a teenie-weenie after-dinner martini

Chocolate martiniThis lovely little bit of sweet velvet debunks the notion that a martini is an aperitif. You won’t need dessert if you opt for one of these chocolate martinis.

30 ml vodka
15 ml frangelico
15 ml white creme de cacao
3 dark chocolate drops

Add the liqueurs to a well iced cocktail shaker, shake, then pour into a chilled martini glass with 3 chocolate drops at the bottom.


falling down hurts: the vintage daredevil

I’ve reached the age where I’m reluctant to undertake activities that could result in me falling over. I’m not sure exactly when I developed this heightened sense of physical caution. I suspect it was a slow-creeping condition like the wrinkle in the corner of my eye.

Some sports lend themselves to the vintage daredevil. Take surfing for example, you’re never too old to take a mouthful of brine and a sand-facial. And even if you’re not feeling up to it today, you can always opt for the less-frequented calmer waters and leave the big waves to the whipper-snappers. No one would be the wiser as you ride your long board on a 2 footer (that’s a 2 foot high wave).

On the other hand, take the recent re-emergence of roller derby. I quite like to idea of casually rolling around the rink but if someone tried to (and lordy-forbid, succeeded in) push me over, darn-straight I’d have a hearty case of rink rage. Not to mention a bruised tush that I would nurse and whinge about until well after the next bout in the competition cycle and perhaps even for the entire season.

The older we get the more firmly planted our feet are to the ground.

This fear of falling down extends into my life in other ways. I’m reluctant to ever have a hangover again.

But the point that needs to be made is: although hurting yourself really hurts, and the wait in the emergency department is boring, and the itch inside the cast is annoying, your life is for living, and if you’re not riding your kid’s skateboard at full downhill speed on an uneven surface with a dog attacking your wheels, you’re not living, are you?

*Readers assume all risk in participating in activities, indemnify, hold harmless and promise not to sue barelypoppins who is released from any and all liability, including but not limited to, liability arising from the negligence or fault of the activities, for death, disability, personal injury, property damage, property theft, or actions of any kind which may hereafter occur and including traveling to and from this activity.

leg cast foot

image: http://www.ehow.com/how_2077765_care-leg-cast.html

tagliatelle with pea and broad bean pesto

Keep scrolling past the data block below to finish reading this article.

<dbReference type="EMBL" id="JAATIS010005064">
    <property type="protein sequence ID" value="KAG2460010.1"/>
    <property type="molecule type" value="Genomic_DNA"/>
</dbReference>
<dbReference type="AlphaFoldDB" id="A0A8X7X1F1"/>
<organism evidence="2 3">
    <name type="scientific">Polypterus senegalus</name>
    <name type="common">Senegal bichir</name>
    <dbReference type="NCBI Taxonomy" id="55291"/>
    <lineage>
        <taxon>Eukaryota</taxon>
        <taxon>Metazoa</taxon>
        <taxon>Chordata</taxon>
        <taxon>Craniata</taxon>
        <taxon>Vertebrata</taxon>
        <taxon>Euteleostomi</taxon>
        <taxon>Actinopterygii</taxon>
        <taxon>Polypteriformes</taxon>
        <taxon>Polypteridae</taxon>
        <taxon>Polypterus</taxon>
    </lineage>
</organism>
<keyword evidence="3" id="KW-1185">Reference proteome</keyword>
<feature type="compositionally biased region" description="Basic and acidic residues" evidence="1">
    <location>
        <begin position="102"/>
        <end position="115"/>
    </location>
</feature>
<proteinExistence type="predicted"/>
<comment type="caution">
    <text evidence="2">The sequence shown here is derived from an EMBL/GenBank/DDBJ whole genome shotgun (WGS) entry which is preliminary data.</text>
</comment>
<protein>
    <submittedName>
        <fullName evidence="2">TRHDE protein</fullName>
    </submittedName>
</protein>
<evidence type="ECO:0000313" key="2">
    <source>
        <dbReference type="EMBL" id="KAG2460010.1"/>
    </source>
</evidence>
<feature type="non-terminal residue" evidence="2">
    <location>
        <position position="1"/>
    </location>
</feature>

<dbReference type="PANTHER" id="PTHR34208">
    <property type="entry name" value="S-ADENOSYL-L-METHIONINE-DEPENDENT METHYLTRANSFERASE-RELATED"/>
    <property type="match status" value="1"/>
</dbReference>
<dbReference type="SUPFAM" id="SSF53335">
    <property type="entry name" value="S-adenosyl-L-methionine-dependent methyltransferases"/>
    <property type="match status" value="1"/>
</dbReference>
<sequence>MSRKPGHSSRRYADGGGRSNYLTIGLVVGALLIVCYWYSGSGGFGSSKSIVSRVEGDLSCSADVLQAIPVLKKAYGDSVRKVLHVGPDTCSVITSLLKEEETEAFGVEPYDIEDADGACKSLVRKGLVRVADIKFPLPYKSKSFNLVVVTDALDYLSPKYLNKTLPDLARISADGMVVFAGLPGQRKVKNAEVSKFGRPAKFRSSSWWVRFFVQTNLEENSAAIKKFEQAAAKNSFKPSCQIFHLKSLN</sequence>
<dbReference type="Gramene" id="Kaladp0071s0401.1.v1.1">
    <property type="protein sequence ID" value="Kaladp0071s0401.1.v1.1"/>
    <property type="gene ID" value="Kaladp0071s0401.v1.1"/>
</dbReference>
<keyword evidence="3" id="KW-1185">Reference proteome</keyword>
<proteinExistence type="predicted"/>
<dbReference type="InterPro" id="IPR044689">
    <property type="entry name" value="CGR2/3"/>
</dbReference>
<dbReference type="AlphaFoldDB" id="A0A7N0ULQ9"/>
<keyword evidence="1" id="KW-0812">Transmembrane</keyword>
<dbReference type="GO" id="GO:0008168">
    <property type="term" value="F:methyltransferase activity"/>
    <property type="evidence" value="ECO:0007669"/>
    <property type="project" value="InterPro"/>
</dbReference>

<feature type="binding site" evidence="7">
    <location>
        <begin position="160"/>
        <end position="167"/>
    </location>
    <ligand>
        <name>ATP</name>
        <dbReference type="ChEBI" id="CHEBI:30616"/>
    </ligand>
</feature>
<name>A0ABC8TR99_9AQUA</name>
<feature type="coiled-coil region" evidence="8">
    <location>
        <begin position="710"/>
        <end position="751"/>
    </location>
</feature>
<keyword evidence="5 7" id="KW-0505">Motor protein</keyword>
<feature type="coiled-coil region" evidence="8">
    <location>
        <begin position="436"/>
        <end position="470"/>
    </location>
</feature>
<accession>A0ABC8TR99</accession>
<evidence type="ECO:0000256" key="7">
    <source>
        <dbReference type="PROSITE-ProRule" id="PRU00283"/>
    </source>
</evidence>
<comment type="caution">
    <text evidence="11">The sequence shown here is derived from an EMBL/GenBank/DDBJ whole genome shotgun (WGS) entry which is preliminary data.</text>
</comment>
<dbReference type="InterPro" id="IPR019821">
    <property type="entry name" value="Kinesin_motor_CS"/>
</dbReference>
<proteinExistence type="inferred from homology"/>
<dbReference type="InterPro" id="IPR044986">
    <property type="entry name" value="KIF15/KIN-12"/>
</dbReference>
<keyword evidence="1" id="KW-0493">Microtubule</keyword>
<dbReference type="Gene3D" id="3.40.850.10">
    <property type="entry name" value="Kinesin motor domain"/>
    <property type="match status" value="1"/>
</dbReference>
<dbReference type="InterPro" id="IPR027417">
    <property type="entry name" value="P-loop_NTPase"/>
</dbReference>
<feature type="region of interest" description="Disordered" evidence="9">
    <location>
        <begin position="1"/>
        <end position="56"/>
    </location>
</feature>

tagliatelle with pea and broad bean pesto

We all know that peas and mint are a match made in heaven but try adding broad beans to the mix and you get a wonderful depth to the flavour. This recipe comes from Donna Hay and is worth sharing.

2 cups frozen peas
2 cups fresh shelled or frozen broad beans
½ lemon, juiced
1 cup mint leaves, plus some pretty ones to garnish
1 cup parmesan, finely grated
¼ cup olive oil
1 garlic, clove
1 packet fresh Tagliatelle pasta
2 chorizo, sliced

Put the water for the pasta on to bring to the boil.
Blitz your peas and broad beans in a bowl of water in the microwave to blanch then set aside. When cooled to the touch, shell your broad beans if they aren’t already shelled.
In a food processor add peas, broad beans, mint, lemon juice, olive oil and garlic. Blitz to a chunky paste. Then add parmesan to gently combine.
Cook the pasta (fresh pasta will only take about 2-4 minutes). Test a piece before you drain.
In a hot pan, fry chorizo until crisping on edges. Remove to kitchen paper.
Gently combine the pesto with the pasta.
Serve and top with chorizo and mint leaves to garnish.

tofu pork and eggplant hotpot

This Chinese inspired dish is a quick alternative to take away. It took me 20 minutes to make this meal.

tofu pork and eggplant hotpot1 eggplant, sliced to large batons
1 tbsp olive oil
1 tbsp sesame oil
1 tbsp ginger, finely grated
1 tbsp garlic, crushed
250 g pork mince
3 tbsp soy sauce
1 tbsp sugar
1 tbsp rice wine vinegar
1 tbsp shou shing wine
1 tsp sambal / chili paste
1 tsp cornflour
250 g firm tofu, drained, cubed
¼ cup shallots (green onion), thinly sliced
rice to serve
coriander leaves to garnish

Put your rice on to cook in your preferred method.
In your wok, add the oils over medium-high heat.
When the oil is becoming hot, add eggplant and stir frequently until soft when pierced and lightly browned, or about 5 minutes. Use tongs to remove the eggplant and place on paper towel.
In the remaining oil in the wok, add ginger and garlic and stir frequently until fragrant.
Add pork mince and stir until crumbled and browned.
In a jug, mix soy sauce, sugar, vinegar, chili paste, cornflour and ¼ cup water.
Pour the sauce mix into the wok and stir until mixture is simmering and beginning to thicken (for about 1-2 minutes).
Gently stir in tofu, eggplant and green onions to heat (for about 1 minute).
Serve with rice and a garnish of coriander.